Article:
Westpac fined $113 million for “profound failure over many years”

Rick Steves

Westpac has been ordered to pay $113 million in penalties over charges of widespread compliance failures across multiple businesses, including Westpac’s banking, superannuation, wealth management and insurance brands. In the last of six separate civil penalty proceedings filed by ASIC, Justice Beach of the Federal Court of Australia penalized Westpac $40 million for charging advice fees […]

Westpac has been ordered to pay $113 million in penalties over charges of widespread compliance failures across multiple businesses, including Westpac’s banking, superannuation, wealth management and insurance brands.

In the last of six separate civil penalty proceedings filed by ASIC, Justice Beach of the Federal Court of Australia penalized Westpac $40 million for charging advice fees to over 11,800 deceased customers.

“Profound failure by Westpac over many years”

The six matters against Westpac relate to:

  • “fees for no service – deceased customers”, in which Westpac charged over $10.9 million in advice fees over 10 years to more than 11,800 deceased customers for financial advice services that were not provided due to their death. Westpac was fined $40 million.
  • “general insurance”, in which Westpac distributed duplicate insurance policies to over 7,000 customers for the same property at the same time. Westpac was fined $15 million.
  • “inadequate fee disclosure”, in which Westpac’s advise business charged ongoing contribution fees for financial advice to over 25,000 retail customers without disclosing, or properly disclosing those fees, having charged at least $10.6 million. Fine: $6 million.
  • “deregistered company accounts”, in which Westpac allowed approximately 21,000 deregistered company accounts, holding approximately $120 million in funds, to remain open and continued to charge fees on those accounts. Fine: $20 million.
  • “debt onsale”: Westpac sold consumer credit card and flexi-loan debt to debt purchasers with incorrect interest rates, resulting in more than 16,000 customers being overcharged interest. Fine: $12 million.
  • “insurance in super”, in which Westpac’s BT Funds Management charged 9,900 members with premiums that included commission, despite having been banned under the Future of Financial Advice reforms. Fine: $20,000 million.

ASIC Deputy Chair Sarah Court commented: “The breaches found by the Court in these six cases demonstrate a profound failure by Westpac over many years and across many areas of its business to implement appropriate systems and processes to ensure its customers were treated fairly. Westpac, like all licensees, has an obligation to be honest and fair in its provision of financial services. Despite this, Westpac failed to prioritise and fund the systems upgrades necessary to help fulfil this obligation.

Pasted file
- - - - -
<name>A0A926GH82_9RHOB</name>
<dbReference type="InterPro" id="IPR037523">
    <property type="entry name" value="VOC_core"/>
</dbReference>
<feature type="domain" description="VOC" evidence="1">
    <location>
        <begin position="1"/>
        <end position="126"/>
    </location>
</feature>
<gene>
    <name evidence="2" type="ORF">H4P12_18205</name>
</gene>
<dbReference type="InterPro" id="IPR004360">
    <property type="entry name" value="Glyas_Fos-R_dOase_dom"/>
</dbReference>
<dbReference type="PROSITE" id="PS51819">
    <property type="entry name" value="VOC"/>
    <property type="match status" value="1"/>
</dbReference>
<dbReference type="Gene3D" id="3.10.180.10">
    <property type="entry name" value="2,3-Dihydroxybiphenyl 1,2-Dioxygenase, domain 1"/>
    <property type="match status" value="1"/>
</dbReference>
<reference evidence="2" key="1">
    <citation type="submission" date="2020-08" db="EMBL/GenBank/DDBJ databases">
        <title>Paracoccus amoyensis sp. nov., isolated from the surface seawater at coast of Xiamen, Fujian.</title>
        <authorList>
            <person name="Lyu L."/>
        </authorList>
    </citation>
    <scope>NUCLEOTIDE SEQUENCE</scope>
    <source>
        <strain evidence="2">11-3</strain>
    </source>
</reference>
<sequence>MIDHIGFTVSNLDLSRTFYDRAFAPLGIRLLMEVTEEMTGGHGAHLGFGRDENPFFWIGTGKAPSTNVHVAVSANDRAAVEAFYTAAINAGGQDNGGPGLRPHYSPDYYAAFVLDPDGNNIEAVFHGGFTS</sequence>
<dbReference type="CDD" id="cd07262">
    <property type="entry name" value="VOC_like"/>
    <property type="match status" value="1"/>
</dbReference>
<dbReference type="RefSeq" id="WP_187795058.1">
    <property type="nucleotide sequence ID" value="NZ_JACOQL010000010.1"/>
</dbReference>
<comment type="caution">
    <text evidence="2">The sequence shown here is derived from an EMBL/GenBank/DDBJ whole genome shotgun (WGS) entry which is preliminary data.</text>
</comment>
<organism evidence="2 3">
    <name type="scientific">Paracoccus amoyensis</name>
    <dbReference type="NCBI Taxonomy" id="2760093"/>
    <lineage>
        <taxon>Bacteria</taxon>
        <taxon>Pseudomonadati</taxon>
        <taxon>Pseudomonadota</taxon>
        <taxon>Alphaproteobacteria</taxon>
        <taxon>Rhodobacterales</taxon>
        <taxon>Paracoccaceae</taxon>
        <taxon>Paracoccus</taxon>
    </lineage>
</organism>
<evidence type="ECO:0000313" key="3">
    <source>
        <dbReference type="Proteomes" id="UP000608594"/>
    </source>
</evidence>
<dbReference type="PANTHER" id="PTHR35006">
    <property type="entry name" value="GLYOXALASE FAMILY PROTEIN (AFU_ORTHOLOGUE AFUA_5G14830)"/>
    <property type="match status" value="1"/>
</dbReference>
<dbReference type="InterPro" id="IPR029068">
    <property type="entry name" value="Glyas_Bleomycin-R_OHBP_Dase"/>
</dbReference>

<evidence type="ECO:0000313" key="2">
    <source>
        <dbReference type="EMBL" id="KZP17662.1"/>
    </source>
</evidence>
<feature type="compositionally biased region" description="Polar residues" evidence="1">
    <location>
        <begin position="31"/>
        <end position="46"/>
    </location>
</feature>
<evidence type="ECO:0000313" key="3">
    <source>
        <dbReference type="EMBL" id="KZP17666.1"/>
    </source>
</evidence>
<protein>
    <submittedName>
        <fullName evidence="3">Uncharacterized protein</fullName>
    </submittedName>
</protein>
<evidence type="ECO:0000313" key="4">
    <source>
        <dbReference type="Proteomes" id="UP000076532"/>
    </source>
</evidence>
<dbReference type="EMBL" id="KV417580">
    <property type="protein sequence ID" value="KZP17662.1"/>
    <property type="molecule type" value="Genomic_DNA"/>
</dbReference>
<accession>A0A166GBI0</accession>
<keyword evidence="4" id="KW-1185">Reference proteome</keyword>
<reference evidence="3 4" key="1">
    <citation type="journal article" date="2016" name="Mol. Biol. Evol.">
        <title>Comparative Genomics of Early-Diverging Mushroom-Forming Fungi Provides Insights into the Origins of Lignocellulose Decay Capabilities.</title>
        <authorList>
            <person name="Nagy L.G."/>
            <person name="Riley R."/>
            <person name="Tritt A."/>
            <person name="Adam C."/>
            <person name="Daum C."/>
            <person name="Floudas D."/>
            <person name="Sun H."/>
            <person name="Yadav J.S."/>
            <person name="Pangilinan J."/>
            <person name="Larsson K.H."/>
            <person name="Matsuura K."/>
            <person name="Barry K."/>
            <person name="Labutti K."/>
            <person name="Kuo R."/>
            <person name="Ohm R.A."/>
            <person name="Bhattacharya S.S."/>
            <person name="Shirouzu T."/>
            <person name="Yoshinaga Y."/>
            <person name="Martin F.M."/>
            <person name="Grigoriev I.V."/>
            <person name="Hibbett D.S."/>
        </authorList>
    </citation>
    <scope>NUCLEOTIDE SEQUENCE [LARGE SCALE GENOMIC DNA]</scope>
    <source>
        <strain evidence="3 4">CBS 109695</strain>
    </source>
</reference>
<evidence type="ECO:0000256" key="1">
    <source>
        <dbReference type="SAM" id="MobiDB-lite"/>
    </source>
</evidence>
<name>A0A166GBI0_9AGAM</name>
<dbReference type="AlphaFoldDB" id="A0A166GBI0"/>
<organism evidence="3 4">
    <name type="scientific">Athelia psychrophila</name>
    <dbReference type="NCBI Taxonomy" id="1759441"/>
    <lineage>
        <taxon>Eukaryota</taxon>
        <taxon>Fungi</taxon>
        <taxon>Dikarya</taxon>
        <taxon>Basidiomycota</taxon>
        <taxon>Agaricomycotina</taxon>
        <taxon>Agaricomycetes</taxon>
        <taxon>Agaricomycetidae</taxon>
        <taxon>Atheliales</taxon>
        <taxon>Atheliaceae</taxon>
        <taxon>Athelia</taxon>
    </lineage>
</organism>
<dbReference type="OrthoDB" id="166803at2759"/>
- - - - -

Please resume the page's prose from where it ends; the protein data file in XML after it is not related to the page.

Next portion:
“Over the course of 13 years, more than 70,000 customers have been affected by these failures, either by being incorrectly charged or given the wrong information. The sheer scale of this impact suggests that, at the time, Westpac had a culture that did not prioritise compliance. The Financial Services Royal Commission gave prominence to many of these issues across the banking industry and saw law reforms introduced to prevent harm, but Westpac’s misconduct, including the charging of advice fees to deceased customers, continued.

“Consumer harm caused by systems failures is unacceptable. Financial institutions must invest in systems that allow them to meet their obligations to customers. ASIC expects the industry to do this work quickly and efficiently. Consumers are entitled to be confident that the compliance systems of the financial services firms they trust with their financial security are up to standard. Across all six matters, Justice Beach noted that systems and compliance failures were a common feature and the misconduct by Westpac was considered serious. Regarding the charging of deceased customers, Justice Beach commented that Westpac and the related entities ‘utterly failed to address the issues systematically”.

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